As we enter 2017 there are a few things you should know about Mexico real estate that will help inform your purchase.
First, if you are not a citizen of Mexico, you will need to have a 50-year, renewable fideicomiso trust in order to have ownership rights of property. If your spouse is a Mexican national and you want to avoid the cost of a trust, your spouse can be the sole owner named in the escritura, or title. In that case, there will be no trust and you may be named his/her beneficiary. In the case of the death of your spouse, you cannot continue to own the property without obtaining a trust. You will have to sell your property if you do not obtain a trust.
A solution to this problem is for both to be in a trust and make each other a beneficiary. You can name subsequent beneficiaries to acquire ownership rights after you both are deceased.
If you both survive and want to sell at a later date, the spouse who is a Mexican national may be eligible for a partial exemption or lesser capital gains tax. If you are not a Mexican national, you will pay your share of tax owed, separately from what he/she owes. If you have a working visa, for example, you may be eligible under this type of visa for a partial exemption as a fiscal resident paying Mexican taxes on ordinary income.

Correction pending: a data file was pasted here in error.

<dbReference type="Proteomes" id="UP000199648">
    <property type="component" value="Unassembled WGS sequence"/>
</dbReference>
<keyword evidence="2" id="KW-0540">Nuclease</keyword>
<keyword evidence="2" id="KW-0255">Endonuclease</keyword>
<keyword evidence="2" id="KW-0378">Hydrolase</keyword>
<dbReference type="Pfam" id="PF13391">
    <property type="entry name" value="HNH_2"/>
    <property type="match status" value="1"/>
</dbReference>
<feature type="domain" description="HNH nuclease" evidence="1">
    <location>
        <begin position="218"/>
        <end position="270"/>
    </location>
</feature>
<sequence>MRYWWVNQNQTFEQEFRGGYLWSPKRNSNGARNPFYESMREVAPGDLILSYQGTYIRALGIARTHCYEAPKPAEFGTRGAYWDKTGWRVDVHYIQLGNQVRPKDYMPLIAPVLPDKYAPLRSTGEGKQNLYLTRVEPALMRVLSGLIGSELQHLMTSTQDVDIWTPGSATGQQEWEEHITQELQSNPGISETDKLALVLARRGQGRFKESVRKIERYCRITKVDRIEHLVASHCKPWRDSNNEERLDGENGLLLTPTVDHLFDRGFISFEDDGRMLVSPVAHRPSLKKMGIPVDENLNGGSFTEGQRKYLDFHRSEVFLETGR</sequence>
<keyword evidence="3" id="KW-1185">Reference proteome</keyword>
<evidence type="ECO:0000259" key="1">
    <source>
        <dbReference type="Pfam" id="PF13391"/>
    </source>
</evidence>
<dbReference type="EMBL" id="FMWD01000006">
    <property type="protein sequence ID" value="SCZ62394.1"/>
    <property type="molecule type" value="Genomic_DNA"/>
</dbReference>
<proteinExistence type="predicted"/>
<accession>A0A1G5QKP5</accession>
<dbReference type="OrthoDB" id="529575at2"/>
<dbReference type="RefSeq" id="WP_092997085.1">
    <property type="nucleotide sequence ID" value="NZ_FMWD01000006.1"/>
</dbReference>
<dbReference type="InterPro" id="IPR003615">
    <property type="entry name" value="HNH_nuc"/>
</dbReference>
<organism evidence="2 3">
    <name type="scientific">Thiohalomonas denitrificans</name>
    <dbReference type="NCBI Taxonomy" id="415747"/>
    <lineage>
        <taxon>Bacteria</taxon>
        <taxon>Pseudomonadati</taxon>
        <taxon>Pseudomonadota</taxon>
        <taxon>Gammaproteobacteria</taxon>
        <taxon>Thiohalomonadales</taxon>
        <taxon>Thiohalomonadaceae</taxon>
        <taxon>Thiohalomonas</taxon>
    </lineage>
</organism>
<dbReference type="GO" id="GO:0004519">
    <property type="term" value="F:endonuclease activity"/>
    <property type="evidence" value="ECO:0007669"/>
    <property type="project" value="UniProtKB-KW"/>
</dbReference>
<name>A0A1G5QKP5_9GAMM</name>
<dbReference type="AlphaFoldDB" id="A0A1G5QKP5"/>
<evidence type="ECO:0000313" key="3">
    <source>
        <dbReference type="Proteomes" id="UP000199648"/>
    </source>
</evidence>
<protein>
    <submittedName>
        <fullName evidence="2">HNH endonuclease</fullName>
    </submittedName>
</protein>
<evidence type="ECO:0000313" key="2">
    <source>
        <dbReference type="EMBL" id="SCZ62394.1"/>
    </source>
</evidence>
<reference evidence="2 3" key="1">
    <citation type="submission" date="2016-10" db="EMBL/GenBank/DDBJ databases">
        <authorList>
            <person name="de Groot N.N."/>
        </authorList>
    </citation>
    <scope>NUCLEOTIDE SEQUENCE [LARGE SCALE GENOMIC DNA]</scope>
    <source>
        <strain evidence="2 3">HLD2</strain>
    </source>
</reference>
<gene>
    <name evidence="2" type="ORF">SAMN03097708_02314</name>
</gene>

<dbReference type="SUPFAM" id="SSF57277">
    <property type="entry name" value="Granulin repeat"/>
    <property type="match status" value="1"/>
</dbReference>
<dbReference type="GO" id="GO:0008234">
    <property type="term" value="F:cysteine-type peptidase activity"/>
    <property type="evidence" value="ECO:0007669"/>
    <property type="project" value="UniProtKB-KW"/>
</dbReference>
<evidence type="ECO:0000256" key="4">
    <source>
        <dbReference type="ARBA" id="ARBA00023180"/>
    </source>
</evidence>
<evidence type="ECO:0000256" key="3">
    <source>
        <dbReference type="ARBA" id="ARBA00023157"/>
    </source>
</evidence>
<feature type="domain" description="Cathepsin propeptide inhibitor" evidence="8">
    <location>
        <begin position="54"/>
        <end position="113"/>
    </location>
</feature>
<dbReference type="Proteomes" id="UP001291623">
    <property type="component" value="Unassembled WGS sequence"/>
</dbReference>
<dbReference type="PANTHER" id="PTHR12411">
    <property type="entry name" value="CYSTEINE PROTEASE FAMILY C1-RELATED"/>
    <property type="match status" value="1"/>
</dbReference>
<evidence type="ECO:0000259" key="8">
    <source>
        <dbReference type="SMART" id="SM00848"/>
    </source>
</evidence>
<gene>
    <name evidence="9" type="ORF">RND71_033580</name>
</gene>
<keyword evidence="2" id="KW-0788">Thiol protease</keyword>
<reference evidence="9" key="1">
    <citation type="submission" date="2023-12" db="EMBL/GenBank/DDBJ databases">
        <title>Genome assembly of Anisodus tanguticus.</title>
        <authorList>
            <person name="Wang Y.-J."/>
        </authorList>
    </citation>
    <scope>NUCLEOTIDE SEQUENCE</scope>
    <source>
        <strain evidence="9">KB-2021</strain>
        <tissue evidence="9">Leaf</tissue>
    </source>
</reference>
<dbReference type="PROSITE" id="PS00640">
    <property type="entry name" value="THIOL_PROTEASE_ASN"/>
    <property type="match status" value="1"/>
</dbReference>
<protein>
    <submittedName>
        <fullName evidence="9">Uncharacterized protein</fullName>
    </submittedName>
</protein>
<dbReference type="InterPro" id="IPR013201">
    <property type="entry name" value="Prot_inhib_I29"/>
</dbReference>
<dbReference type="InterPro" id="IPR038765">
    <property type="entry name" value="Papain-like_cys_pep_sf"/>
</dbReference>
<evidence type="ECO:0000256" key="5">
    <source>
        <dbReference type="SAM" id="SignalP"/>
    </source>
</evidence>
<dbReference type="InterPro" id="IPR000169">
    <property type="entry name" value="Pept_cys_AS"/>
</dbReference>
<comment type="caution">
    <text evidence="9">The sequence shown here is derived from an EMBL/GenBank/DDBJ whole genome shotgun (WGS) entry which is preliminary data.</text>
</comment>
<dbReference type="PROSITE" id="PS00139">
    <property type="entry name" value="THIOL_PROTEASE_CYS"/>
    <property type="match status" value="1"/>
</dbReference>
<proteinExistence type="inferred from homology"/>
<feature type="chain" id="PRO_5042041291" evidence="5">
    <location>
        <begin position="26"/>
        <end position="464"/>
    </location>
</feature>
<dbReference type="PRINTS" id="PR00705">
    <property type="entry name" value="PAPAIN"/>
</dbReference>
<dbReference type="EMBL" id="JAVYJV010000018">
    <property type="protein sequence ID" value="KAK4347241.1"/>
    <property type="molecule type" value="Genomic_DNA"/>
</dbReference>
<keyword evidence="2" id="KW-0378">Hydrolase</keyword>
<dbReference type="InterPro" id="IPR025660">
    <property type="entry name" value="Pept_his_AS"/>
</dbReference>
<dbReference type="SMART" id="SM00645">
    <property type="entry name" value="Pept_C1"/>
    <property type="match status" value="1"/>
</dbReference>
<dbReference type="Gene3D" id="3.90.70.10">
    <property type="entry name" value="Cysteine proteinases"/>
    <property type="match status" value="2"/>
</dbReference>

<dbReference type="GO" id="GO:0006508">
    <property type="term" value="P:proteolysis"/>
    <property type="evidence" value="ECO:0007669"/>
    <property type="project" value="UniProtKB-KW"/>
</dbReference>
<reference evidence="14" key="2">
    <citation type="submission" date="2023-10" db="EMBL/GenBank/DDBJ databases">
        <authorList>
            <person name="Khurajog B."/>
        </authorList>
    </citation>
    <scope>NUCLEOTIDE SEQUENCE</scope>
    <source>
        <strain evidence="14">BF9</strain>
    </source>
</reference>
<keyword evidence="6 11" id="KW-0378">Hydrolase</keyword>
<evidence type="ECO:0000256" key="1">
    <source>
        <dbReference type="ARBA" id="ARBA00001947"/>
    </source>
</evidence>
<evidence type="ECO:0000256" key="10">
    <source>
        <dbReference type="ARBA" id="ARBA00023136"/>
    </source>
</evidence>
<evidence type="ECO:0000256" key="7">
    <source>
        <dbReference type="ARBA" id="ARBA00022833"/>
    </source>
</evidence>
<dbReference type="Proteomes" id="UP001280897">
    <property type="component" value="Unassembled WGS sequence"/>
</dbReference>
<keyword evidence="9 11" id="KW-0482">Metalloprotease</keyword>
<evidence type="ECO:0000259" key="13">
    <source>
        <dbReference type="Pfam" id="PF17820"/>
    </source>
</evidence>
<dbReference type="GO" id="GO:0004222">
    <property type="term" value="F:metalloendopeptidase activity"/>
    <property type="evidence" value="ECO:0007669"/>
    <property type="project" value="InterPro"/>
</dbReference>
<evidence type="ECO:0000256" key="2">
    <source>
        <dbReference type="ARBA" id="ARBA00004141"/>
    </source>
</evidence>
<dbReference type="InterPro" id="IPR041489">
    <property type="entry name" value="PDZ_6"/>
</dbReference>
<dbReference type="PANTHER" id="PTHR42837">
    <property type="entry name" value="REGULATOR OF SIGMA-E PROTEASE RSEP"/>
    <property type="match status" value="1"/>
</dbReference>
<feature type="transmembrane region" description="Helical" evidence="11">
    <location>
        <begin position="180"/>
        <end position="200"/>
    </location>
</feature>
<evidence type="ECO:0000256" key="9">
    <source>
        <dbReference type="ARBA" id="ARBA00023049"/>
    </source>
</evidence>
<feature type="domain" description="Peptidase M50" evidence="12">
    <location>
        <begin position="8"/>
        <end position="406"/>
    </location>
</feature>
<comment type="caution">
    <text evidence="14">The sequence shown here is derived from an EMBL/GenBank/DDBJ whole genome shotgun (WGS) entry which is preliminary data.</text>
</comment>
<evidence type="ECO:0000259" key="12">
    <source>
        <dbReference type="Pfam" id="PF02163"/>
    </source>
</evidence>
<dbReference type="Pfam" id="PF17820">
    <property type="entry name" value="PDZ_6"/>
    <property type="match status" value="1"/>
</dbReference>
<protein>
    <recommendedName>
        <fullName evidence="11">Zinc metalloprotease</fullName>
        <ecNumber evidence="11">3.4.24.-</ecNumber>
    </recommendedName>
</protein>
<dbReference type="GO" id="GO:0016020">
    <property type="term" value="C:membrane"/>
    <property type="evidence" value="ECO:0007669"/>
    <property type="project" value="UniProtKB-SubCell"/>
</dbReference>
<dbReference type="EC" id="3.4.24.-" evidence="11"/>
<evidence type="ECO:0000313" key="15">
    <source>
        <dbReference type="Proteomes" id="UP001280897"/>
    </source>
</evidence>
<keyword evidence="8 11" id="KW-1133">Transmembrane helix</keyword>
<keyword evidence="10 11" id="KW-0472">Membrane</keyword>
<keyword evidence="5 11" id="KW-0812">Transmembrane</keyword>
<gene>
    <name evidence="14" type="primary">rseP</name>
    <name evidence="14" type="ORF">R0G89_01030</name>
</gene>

In the Puerto Vallarta market, niches or pockets of properties by type, price and location are selling well in certain areas. For example, new construction of condominiums in the Zona Romantica neighborhood south of the Cuale River is pre-selling well at this time. Certain existing projects with high-end amenities located in Puerto Vallarta or on the south side of Vallarta, have resales when others have no showings. Single-family homes in Bucerias, Centro North, La Cruz, Nuevo Vallarta West, Punta Mita, San Pancho, and the South Shore were the most active. In the majority of these markets, average sales prices last year increased over 2015.
You should also know that during the first quarter of 2017 many of the condo associations hold their required meetings for the year. One of the main subjects is voting and discussion of the yearly budget, and sometimes, bylaw changes.
A simple majority vote is needed to approve the regular budget. A higher percentage approval vote is necessary in the case of bylaw changes, capital improvements or special assessments. A 75 percent vote in favor is required to pass a change in a bylaw or establish a new bylaw. Owners or proxies not in attendance the day of the meeting may send their written vote within 30 days of the meeting.
Decisions at the meeting, which may include changes to bylaws, approval of financials and election of the board, must be translated into Spanish. These minutes must be notarized and recorded in the public registry in order to be valid and enforceable.
This article is based upon Flex MLS statistics, legal opinions, current practices and my personal experiences in the Puerto Vallarta-Bahia de Banderas areas. I recommend that each potential buyer or seller conduct his/her own due diligence and review.